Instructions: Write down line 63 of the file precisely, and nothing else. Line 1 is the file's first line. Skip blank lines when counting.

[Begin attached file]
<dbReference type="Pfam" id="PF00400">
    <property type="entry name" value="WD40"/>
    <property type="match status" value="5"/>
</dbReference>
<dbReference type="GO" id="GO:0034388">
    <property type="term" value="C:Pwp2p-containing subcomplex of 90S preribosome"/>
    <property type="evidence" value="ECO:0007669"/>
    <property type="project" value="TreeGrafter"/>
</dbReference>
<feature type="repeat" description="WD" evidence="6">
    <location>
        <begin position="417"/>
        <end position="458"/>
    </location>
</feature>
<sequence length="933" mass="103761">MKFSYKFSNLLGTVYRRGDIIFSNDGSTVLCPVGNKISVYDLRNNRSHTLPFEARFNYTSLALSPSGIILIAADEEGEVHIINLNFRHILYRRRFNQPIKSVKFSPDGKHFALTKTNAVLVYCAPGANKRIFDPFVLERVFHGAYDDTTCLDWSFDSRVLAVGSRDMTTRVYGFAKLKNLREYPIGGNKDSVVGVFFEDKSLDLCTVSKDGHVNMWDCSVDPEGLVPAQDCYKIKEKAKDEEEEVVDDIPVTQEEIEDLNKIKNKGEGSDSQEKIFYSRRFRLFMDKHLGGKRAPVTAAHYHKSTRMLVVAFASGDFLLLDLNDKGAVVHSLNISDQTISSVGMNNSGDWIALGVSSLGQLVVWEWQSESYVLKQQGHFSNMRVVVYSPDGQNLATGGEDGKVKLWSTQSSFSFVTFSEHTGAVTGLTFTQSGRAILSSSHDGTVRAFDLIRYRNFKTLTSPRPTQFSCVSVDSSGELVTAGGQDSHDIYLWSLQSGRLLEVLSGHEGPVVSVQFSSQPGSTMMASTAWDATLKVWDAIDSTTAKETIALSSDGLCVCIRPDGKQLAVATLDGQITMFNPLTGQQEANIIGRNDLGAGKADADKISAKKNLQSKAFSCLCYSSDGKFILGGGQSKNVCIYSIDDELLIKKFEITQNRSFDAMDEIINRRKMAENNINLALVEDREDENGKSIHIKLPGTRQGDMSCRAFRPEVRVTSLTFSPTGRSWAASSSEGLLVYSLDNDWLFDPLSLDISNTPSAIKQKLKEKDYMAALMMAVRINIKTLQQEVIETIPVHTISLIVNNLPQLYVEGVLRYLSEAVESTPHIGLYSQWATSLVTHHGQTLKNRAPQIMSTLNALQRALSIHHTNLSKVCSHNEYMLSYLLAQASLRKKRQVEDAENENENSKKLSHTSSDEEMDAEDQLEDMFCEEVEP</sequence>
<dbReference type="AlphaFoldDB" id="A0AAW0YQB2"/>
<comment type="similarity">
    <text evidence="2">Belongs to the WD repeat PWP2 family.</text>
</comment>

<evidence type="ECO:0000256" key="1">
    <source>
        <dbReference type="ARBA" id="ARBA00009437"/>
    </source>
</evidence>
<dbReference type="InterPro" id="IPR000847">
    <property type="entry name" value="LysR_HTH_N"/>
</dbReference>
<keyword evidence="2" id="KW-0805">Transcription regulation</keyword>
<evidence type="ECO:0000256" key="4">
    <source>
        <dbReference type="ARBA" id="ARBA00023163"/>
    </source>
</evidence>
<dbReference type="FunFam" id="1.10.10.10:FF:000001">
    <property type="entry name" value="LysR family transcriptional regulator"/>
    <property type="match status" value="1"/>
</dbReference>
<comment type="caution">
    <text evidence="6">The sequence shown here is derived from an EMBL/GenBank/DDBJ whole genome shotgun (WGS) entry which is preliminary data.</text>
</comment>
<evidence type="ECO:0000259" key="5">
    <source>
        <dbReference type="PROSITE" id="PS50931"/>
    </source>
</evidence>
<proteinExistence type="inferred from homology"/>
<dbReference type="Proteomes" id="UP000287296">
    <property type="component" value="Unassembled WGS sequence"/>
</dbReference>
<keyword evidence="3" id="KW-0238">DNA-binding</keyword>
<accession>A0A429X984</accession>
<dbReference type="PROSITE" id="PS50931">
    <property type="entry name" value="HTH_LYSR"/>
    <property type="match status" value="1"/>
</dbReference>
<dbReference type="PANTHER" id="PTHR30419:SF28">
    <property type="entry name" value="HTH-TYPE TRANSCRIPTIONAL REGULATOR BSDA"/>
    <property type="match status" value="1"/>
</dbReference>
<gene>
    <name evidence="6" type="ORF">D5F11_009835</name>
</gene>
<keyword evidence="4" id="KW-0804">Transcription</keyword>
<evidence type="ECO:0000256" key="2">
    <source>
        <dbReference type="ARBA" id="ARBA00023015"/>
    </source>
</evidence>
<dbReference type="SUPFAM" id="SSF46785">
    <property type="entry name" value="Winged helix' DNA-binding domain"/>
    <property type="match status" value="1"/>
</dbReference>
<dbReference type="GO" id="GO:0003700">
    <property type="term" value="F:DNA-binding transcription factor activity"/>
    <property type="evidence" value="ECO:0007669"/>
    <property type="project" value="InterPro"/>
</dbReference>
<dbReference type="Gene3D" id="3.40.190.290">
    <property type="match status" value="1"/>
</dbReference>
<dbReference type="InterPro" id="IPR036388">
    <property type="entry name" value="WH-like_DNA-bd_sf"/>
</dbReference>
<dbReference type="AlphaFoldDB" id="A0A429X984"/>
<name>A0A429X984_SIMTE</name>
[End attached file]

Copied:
</gene>